Going to a wedding in London sounds like fun, doesn’t it? Not when the bride-to-be is your much wealthier half-sister Eloise who’s always trying to fix things with her money but inevitably makes things worse. That’s Alice’s perspective. Of course, Alice isn’t an expert on relationships – familial or romantic. She’s having an affair with her (married) boss. Romance-wise, her brother Paul isn’t much better off. His longtime boyfriend is hinting at/begging for a threesome, and Paul feels pressured to give in. And Donna, the mother of the three siblings, is a widow but is still halfway in love with Eloise’s father, who cheated on her.

Grant Ginder’s novel The People We Hate at the Weddingand its movie adaptation share the challenge of creating a story replete with primarily unsympathetic characters. The hurt feelings, misunderstandings, and judgments of one another are understandable, given their pasts, but understanding the why of things doesn’t make those things enjoyable to watch.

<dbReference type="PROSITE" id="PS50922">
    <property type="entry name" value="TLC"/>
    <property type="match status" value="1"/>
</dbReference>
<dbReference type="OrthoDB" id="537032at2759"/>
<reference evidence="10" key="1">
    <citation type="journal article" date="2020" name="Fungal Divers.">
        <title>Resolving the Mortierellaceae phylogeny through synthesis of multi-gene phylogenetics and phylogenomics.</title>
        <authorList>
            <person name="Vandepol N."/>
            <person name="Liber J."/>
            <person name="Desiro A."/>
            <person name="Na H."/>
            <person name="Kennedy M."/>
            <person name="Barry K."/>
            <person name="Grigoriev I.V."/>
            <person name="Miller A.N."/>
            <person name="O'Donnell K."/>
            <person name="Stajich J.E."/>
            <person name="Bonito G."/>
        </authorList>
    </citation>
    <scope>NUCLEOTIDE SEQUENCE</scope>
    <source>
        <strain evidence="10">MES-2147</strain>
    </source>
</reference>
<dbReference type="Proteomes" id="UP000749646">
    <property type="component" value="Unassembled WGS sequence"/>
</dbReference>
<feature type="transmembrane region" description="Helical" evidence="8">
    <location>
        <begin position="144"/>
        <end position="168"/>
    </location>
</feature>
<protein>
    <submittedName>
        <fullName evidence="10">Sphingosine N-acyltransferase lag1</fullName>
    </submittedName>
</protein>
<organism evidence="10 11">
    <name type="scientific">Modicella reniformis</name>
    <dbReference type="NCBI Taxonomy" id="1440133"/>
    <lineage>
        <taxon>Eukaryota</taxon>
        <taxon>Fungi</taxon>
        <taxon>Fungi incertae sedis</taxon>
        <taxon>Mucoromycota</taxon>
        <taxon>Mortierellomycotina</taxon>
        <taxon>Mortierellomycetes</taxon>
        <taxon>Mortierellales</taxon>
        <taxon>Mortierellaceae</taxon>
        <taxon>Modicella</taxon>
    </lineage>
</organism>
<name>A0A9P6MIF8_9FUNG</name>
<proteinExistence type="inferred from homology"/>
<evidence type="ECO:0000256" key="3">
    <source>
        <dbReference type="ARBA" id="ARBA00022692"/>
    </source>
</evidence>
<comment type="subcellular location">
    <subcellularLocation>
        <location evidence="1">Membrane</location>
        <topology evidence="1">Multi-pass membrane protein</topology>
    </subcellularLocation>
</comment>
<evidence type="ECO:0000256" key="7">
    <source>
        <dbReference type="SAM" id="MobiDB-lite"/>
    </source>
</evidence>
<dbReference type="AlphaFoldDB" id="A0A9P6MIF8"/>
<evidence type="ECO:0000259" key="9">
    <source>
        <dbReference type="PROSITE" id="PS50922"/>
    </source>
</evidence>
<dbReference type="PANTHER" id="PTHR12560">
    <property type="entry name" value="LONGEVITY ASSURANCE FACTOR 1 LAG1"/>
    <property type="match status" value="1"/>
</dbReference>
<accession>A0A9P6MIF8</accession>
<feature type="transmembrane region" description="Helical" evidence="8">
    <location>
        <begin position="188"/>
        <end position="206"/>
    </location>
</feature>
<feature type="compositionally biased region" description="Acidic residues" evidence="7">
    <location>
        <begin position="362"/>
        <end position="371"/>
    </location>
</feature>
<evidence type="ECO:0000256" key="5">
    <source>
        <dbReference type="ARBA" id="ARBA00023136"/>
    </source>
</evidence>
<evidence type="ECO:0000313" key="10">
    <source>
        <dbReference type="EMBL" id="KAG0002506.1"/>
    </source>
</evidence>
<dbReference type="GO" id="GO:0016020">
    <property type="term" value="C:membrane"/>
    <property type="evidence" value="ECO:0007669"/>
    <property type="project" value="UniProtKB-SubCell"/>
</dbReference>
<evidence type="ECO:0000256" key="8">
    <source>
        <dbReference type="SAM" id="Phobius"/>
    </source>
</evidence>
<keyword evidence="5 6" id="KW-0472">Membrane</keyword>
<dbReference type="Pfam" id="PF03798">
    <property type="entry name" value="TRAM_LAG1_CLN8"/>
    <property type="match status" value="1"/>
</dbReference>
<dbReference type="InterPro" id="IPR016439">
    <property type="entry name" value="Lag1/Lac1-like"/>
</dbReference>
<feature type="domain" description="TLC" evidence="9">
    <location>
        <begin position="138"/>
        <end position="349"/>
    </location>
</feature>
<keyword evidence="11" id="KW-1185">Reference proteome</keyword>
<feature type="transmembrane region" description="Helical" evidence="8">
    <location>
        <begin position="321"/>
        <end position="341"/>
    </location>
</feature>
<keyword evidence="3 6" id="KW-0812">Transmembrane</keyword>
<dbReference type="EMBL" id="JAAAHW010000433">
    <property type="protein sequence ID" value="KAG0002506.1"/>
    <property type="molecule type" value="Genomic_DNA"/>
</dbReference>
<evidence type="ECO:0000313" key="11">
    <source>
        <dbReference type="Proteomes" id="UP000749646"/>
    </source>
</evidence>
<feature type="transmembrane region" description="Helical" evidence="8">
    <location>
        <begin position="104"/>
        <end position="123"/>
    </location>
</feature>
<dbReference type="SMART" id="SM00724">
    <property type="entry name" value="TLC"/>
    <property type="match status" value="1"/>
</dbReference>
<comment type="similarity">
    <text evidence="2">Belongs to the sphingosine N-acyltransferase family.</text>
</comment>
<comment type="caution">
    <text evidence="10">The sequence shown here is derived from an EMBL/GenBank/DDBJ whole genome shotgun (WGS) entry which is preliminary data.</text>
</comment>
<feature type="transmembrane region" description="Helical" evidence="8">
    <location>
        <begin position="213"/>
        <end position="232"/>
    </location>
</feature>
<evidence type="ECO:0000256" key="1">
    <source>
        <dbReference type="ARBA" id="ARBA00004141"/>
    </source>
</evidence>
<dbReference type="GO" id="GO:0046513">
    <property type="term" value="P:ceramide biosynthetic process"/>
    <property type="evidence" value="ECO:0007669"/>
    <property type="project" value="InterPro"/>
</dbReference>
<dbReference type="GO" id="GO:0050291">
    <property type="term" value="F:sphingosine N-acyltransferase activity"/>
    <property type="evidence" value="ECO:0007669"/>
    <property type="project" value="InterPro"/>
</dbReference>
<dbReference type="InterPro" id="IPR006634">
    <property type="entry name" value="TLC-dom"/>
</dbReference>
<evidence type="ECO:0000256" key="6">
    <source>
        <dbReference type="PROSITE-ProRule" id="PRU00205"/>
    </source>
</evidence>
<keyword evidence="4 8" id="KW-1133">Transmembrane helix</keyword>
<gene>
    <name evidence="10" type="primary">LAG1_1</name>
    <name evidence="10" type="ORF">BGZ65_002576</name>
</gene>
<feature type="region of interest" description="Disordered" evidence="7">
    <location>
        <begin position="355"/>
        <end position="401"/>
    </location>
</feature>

Admittedly, the book has an easier time because we’re able to get inside their minds and learn why they act the way they do. But, in the end, Eloise is out of touch, Alice is mean, and Donna plays the victim. Paul is the most likable in the book, but the movie doesn’t allow us to get to know him.

Overall, the book and the movie were accurate essays on the difficulties and sometimes pettiness that arise when people come together to celebrate a wedding. Old and new jealousies often rear their ugly heads. And being noble is more challenging in reality than in one’s mind, especially when drinking is involved! 

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